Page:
Will school pay itself off after graduation?

Have you ever thought that maybe paying for an education won’t pay itself off in the future? I do every time I go to pay for my semester’s tuition.

Looking at the amount of money I owe in loans makes me want to cry. Especially when I don’t even know what job I want.

I have taken a variety of classes over my three years here at Gannon and I enjoyed them for the most part. A few made me question why exactly I have to take this class or how it will benefit me for the future, but I have definitely broadened my educational horizons.

I am only 20 years old. How could I possibly know what I want to be doing for the rest of my life? But then again, who really does?

I think about my parents when they were my age and I wonder if they knew. If I truly think, I can see that they really didn’t. So does that make it OK for me to not know?

In this current job market, I am not sure if uncertainty is something our generation will have the luxury of experiencing. Our parents are, for the most part, still working when we finish school. If they are still working, where are we supposed to work?

If we have no place to work, how are we going to pay off grants and loans? Working for minimum wage at a McDonalds? I have applied there several times and it’s harder to get a job there than you might think.

I did, however, have a job back in Canada over the summer, where I basically did all the work the higher paid employees didn’t want to do. And I am completely OK with it because I was lucky enough to even have a summer job in the first place.

I fixed street names for the municipalities in Ontario for 7.25 hours a day, five days a week and obviously, as a journalism communication major, it had nothing to do with my field of study.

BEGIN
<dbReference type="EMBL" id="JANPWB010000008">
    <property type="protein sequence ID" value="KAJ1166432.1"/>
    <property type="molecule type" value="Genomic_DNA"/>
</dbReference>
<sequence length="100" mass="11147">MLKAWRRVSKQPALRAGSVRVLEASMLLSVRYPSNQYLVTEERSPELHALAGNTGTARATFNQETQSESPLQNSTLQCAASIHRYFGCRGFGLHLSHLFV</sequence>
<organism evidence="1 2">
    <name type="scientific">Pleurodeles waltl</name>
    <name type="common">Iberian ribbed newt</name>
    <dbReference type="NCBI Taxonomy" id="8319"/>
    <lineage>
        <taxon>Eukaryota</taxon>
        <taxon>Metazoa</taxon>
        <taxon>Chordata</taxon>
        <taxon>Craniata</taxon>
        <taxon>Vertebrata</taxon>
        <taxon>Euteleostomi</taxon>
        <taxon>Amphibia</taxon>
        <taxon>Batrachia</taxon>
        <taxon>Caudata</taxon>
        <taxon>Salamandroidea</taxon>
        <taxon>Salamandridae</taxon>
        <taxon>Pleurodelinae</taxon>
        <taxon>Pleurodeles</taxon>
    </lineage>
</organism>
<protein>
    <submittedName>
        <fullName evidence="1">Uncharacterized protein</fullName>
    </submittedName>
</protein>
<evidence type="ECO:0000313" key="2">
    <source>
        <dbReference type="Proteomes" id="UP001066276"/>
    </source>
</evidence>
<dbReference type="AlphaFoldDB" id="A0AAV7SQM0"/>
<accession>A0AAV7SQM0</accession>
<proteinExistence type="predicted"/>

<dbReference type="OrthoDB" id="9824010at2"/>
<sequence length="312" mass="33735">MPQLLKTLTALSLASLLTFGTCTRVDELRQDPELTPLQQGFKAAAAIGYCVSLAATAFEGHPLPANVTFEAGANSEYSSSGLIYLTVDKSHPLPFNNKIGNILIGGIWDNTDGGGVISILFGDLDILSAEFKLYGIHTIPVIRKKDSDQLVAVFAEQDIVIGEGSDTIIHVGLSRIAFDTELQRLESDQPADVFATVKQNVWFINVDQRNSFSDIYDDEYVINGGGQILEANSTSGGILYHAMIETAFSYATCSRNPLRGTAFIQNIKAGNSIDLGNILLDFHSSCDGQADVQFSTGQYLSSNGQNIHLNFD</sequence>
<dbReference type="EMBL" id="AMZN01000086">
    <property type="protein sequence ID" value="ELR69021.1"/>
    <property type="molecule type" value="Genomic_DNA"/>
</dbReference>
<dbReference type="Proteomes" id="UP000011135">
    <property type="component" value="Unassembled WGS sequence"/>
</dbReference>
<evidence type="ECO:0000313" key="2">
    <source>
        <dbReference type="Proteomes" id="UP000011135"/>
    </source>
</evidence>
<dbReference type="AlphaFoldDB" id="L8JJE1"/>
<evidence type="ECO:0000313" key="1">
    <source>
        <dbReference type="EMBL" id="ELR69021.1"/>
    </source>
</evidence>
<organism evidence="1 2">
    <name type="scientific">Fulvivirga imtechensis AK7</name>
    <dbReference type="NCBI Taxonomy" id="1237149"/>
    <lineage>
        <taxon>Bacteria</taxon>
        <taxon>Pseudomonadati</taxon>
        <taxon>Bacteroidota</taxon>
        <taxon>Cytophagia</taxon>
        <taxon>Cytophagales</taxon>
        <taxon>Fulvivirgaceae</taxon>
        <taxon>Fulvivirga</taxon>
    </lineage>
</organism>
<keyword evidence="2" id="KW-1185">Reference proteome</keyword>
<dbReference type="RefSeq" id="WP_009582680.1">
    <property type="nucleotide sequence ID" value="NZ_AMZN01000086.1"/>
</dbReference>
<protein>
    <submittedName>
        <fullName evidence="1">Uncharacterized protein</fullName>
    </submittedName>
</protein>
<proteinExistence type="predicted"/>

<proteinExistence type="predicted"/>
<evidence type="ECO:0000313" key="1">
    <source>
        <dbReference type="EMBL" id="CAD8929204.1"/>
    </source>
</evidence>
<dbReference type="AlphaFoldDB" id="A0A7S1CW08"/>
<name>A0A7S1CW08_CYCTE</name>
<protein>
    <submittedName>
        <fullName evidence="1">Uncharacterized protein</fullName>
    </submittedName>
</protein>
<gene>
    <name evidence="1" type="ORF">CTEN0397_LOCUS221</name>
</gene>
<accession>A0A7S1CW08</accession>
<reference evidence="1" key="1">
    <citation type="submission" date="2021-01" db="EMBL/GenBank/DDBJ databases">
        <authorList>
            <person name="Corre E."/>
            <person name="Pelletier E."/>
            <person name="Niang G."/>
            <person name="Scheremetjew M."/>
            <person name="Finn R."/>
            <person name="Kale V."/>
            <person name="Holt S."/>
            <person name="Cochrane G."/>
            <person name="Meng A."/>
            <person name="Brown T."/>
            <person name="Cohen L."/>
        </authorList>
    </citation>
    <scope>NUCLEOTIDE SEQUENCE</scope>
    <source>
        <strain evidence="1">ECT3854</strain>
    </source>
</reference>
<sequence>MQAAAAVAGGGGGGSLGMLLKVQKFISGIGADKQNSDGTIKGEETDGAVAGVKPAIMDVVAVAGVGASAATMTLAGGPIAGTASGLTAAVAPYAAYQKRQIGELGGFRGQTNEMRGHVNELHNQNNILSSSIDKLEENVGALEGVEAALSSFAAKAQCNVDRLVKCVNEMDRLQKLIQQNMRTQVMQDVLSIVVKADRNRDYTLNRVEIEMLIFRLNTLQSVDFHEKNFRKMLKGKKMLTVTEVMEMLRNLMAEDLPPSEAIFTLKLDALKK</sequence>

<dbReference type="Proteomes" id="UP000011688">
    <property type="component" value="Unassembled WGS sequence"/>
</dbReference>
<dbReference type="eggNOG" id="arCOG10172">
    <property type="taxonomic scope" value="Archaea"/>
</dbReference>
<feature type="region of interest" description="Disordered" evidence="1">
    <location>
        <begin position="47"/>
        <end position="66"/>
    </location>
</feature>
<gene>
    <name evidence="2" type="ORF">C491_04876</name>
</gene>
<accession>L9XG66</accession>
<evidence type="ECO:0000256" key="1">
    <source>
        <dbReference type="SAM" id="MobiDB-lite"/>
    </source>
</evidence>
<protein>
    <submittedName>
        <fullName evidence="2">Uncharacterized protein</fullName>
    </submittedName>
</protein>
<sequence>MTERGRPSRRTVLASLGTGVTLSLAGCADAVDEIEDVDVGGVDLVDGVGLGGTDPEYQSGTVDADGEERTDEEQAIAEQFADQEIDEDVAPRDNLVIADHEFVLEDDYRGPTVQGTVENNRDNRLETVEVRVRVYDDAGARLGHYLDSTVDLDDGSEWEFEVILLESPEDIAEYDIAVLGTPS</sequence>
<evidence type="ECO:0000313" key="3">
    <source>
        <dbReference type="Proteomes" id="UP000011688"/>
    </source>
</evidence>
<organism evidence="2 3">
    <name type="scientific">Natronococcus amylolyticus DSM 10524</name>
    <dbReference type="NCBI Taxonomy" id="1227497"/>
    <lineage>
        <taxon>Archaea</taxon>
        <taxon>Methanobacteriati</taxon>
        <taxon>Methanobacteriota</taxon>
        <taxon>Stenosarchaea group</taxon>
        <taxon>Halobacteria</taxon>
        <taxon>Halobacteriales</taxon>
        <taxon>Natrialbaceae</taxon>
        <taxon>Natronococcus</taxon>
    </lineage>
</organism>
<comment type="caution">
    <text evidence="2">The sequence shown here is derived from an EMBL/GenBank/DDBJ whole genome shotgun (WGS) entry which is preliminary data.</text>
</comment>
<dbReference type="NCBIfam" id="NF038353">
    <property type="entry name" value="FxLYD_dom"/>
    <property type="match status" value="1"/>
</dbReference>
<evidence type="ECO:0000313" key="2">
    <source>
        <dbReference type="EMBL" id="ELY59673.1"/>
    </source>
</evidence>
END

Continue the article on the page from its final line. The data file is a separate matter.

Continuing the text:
But this summer job allowed me to only have enough to pay for one semester of school.

Even if I could work in the United States and get enough hours during the school year to pay for the second semester, would I truly be getting the education I paid for?

I don’t understand how some students get their homework done and have time to work two jobs. Bravo to those who can do that. I don’t have a life as it is playing lacrosse, taking classes and working for the paper. I couldn’t imagine work on top of all that.

So this leads me back to my main question: does a college education have value for me in the future? Of course having a degree gives you a leg up on your competition in the work world, but who doesn’t have a degree anymore?

Now it feels as though even a bachelor’s degree isn’t enough and if other students are seeing this too, then I am going to be living like a poor college student when I am out of college.

Don’t get me wrong. I am extremely grateful that I am even allowed and able to have the opportunity to get a college education; I am just worried that it’s not going to pay for itself in the end.

BECKY HILKER

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